Genetic diversity of proprietary inbred lines of sunflower, determined by mapped SSR markers and total protein analysis.
Erasmus, Tertia Elizabeth.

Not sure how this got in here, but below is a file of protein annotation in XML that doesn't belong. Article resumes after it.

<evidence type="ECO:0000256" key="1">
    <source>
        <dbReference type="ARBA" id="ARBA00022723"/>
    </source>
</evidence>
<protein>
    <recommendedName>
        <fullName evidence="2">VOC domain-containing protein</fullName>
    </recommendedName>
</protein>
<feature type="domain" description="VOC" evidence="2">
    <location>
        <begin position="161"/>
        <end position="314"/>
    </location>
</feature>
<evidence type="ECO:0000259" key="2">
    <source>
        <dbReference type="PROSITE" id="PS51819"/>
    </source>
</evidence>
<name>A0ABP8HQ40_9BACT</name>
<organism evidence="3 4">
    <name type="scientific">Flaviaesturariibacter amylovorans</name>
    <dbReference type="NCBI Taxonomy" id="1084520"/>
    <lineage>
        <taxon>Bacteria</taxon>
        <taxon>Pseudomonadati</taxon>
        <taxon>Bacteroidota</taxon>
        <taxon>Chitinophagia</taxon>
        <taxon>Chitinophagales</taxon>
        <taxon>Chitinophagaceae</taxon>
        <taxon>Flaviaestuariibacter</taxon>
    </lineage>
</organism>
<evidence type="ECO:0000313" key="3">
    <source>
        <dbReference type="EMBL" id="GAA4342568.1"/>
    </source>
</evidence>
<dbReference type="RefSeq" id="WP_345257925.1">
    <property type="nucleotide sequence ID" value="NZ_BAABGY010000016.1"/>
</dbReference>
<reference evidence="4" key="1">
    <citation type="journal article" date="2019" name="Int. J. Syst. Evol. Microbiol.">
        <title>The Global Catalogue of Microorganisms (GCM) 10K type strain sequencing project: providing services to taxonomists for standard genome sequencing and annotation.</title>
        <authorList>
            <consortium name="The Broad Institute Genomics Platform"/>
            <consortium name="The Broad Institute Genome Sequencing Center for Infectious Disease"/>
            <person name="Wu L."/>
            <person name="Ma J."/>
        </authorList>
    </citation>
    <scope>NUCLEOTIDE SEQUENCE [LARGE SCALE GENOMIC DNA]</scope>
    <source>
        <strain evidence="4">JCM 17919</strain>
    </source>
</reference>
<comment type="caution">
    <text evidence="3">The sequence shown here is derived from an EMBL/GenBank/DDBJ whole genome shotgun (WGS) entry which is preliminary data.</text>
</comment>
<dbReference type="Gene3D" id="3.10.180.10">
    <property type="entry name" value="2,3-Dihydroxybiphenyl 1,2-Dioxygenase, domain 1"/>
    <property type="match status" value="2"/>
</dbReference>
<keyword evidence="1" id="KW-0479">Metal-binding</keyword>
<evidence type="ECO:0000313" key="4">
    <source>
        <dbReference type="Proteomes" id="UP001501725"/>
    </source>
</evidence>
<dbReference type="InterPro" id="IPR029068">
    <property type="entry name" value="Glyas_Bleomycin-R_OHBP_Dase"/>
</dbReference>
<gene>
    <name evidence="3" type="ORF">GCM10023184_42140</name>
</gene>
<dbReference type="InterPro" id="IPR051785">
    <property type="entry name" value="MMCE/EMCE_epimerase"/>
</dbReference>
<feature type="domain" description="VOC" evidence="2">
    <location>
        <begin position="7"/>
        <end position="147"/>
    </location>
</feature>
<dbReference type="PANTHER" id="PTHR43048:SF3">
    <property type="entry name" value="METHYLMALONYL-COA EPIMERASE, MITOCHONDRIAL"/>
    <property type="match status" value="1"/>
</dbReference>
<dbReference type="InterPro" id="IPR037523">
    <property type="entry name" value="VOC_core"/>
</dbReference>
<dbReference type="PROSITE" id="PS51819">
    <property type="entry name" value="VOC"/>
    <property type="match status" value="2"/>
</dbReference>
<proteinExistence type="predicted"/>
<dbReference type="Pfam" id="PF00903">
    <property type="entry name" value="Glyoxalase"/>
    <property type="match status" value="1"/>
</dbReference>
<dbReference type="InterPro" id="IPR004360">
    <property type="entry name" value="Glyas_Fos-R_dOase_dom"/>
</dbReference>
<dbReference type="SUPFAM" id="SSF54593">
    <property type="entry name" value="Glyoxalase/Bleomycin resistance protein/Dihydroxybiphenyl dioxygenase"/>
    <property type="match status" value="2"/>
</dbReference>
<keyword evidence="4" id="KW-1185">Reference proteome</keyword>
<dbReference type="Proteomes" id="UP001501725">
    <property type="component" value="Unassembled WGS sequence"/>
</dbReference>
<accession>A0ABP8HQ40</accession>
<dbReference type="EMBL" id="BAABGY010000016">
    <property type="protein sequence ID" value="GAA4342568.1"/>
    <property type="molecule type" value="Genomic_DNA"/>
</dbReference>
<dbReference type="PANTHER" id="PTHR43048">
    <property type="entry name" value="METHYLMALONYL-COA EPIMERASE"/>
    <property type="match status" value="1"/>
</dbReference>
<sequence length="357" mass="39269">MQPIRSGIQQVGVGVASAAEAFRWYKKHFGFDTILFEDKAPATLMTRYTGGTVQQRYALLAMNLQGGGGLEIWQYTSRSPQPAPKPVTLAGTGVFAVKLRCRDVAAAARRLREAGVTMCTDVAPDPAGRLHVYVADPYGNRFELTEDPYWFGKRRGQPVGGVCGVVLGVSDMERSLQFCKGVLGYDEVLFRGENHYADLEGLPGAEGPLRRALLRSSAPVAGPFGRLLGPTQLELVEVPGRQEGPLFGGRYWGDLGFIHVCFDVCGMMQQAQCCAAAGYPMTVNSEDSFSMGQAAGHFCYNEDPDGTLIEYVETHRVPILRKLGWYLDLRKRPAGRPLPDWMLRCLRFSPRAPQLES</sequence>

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This study compared DNA based SSR markers with total seed protein markers, used to evaluate genetic diversity of sunflower. The multiplex-ability, cost effectiveness and applicability of microsatellites as molecular markers for a genetic diversity study were investigated and evaluated based on pedigree data of the sunflower germplasm. A solution for oil and fat interference in ultrathin iso-electric focusing gels was investigated, in order to make imaging and interpretation easier and clearer. Total protein analysis was utilized for the determination of genetic diversity on the same inbred material used for the DNA analysis. Finally a correlation is made between the data obtained on DNA vs Protein compared with phenotype and expected pedigree data. A set of 73 SSR markers with known mapped positions were utilized to determine genetic similarity in a group of sunflower inbred lines. Cluster analysis of genetic similarity revealed an excellent correlation with the breeding background and source information obtained from breeders on all inbred lines used in this study. Cluster analysis gave a clear differentiation between B and R-lines, showing clearly defined heterotic groups of the proprietary set of inbred lines. The most outstanding single-locus SSR markers in the set used for this study were identified and used as a core set. Multiplex assays were designed and optimized for the most cost and time effective method for rapid variety identification. The selected markers produced robust PCR products, amplified a single locus each, were polymorphic among the elite inbred lines and supplied a good, genome-wide framework of completely co-dominant, single-locus DNA markers for molecular breeding. The use of a fluorescent-tailed primer technique resulted in a considerable cost saving. Furthermore, the SSR markers can be multiplexed through optimization, in order to avoid undesirable primer-primer interactions and non-specific amplification. First stage iso-electric focusing of total protein extracts were used to analyze sunflower looking at genetic purity and genetic variety verification on diverse sunflower germplasm. Severe visual interference was visible on most seed storage protein extracts of sunflower. This interference was visible as a distortion in the gel matrix on the anodal end of the gel, and caused important proteins to denature in the presence of heightened field strength and the absence of a uniform matrix. Adjustment of the extraction solutions removed this interference. Total protein profiles were generated with the use ultrathin layer iso-electric focusing (UTLIEF) to assess the level of genetic diversity on the same set of sunflower lines used for the SSR analysis. Finally, the genetic diversity of the sunflower germplasm was analysed by comparing proteomic, genomic and pedigree data from the same germplasm. A total of 295 alleles were amplified with a set of 73 SSR markers with known mapped positions. These were utilized to determine the genetic relatedness of a group of B-lines and R-lines of sunflower. In parallel, a total of 68 protein bands were visualized using protein samples of two types of seed storage proteins derived from exactly the same sunflower lines. Cluster analysis clearly differentiated between the B-lines and R-lines, identifying defined heterotic groups of this proprietary set of lines. The comparison of DNA and protein data for the application of genetic diversity studies is analysed, as well as the general comparison on the use of the two different molecules as markers.
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